The experience, from what's on the plate to what's in the glass, can be as classic or adventurous as you wish. Margaret River chardonnay or a wild-fermented beer?
Six varieties of oyster, served simply, or rounds of snapper throat on toast with a zingy salsa verde? Coffs Harbour kingfish stomach is sliced into tender ribbons, sauced with fish heart and offal XO and sat atop doughy crumpets.
Niland pushes fish to the edge, dry-ageing bass groper for 25 days, say. Served grilled with a tangy VB mustard, its robust flavour is divisive — but on another day, in a wintry pie, it's just right.
The ever-changing menu means waitstaff don't always have the detail this level of innovation calls for, but stop in at Fish Butchery, just a few doors up, and the dedication and knowledge is peerless.
Sean's feels like home, or a home away from home, one where Bondi Beach is so close you almost feel the sand under your toes. It's aided, no doubt, by hospitality with a sense of ease that only comes with experience, as well as the charming mismatched furniture, local artwork, fresh-cut flowers, scallop-shell decorations and a menu recited from the chalkboard.
Bric-a-brac beach house chic, let's call it. On the plate, Sean Moran does nothing more than good food done right: a plate of mostly raw baby vegetables from his Bilpin farm simply dressed with vinaigrette trumpets produce at its peak, as does a sweet sweetcorn chowder topped with a clutch of pipis and loaded with chorizo.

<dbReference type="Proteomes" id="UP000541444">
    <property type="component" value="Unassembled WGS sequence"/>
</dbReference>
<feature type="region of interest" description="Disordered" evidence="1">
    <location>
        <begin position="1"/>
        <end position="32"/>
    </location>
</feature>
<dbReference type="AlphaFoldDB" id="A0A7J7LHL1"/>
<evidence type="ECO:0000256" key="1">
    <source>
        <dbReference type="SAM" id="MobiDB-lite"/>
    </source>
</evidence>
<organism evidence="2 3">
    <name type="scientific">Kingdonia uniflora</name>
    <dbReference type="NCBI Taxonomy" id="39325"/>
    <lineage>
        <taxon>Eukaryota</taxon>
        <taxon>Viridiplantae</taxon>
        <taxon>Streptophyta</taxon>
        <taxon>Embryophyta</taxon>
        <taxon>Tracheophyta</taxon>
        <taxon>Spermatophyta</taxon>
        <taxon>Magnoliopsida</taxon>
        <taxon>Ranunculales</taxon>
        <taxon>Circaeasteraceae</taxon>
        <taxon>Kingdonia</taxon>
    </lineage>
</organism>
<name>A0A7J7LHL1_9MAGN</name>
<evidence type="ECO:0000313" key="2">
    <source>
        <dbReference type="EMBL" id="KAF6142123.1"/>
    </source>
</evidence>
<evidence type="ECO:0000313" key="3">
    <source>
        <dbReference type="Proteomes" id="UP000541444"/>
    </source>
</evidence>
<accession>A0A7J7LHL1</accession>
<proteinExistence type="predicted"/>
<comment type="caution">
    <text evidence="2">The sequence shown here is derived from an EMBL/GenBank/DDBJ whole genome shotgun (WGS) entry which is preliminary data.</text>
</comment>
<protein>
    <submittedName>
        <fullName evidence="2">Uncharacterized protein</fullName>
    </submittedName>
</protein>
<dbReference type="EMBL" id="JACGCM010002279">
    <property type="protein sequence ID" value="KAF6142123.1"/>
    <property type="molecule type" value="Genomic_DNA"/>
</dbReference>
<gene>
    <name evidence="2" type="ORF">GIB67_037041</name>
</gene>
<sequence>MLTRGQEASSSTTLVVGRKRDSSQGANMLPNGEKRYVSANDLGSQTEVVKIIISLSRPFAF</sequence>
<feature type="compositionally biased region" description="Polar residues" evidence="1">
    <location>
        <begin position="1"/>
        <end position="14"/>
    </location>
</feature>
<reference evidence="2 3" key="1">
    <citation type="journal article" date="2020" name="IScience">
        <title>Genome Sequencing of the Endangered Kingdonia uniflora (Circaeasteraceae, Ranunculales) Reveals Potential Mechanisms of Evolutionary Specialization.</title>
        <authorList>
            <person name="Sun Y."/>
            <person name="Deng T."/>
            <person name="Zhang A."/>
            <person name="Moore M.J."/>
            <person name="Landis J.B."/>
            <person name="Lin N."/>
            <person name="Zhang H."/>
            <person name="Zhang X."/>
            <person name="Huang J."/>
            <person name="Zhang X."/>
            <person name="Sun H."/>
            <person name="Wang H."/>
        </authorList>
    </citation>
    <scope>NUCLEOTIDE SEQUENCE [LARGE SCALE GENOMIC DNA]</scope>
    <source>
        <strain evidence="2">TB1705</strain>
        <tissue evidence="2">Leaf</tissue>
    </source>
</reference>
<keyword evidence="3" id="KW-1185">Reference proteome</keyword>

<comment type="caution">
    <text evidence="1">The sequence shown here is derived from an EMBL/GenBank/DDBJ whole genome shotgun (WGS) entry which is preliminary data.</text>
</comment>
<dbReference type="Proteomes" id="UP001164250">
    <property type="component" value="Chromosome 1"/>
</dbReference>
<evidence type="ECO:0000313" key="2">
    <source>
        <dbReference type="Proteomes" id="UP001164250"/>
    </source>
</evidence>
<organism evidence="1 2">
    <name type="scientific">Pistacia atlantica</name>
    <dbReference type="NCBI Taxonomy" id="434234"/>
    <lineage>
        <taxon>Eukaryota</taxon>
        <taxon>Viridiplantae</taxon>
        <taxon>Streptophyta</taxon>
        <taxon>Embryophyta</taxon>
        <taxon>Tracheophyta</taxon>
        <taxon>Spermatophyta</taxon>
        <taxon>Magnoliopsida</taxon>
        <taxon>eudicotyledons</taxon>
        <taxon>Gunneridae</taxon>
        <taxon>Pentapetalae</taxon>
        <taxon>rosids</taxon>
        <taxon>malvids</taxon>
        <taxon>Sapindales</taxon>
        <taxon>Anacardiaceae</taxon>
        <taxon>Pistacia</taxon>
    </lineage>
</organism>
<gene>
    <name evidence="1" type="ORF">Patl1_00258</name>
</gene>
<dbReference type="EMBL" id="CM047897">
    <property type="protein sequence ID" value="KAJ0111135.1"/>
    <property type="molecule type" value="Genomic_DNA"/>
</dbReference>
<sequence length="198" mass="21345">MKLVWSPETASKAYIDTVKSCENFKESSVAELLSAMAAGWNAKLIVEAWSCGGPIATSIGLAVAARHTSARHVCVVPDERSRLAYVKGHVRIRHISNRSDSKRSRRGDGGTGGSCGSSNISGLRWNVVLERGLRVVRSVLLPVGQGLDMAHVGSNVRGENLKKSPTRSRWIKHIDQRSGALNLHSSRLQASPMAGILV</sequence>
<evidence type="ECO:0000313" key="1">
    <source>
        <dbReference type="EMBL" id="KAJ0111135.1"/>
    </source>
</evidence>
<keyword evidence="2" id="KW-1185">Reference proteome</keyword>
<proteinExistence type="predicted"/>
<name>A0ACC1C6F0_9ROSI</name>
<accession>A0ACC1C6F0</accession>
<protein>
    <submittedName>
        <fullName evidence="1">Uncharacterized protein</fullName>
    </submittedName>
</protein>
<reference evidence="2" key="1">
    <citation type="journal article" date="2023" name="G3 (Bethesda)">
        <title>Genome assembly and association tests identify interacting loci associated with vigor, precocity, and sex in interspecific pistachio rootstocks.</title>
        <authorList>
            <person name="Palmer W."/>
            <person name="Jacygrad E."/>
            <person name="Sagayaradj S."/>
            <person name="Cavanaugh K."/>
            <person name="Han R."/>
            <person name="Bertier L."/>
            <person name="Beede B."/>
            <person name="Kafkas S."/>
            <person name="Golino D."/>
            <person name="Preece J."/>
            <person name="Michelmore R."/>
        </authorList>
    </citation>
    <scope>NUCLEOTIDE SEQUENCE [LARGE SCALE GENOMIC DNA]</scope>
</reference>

Elsewhere, properly roasted chicken and crumbed Murray cod, "Mum's style" with mash, elevate home comforts.
The prospect of BYO bolsters the modest but righteous Australian wine list and many, celebrating or not, bring something special to go with their best linen.
The simple pleasure of fruit in season with peach-leaf ice-cream and a pastry twist speaks to the greater theme that the luxury of wholesome food prepared with care and attention wins out over fuss and frills.
Any day. Sixpenny's references to colonial Australian cookery have become more oblique in recent years, but this corner restaurant in sleepy Stanmore still manages sly nods.
Gone are the pumpkin scallops and the mutton, but a kangaroo tartare, topped with a dainty sweet potato crisp and given oomph with dried cheese and malt, riffs on good old meat and potatoes in the most refined of ways.
A piece of steak with onion plays on, well, steak and onions, but distils it to dark-crusted, pink-centred chuck-tail flap, charred pickled onion and a sticky mushroom-Marsala sauce.
There's an ease here, and a willingness to update old favourites that rewards return visits, tomato butter coating spanner crab topped with salmon roe and purple daikon in the latest spin on a signature an example.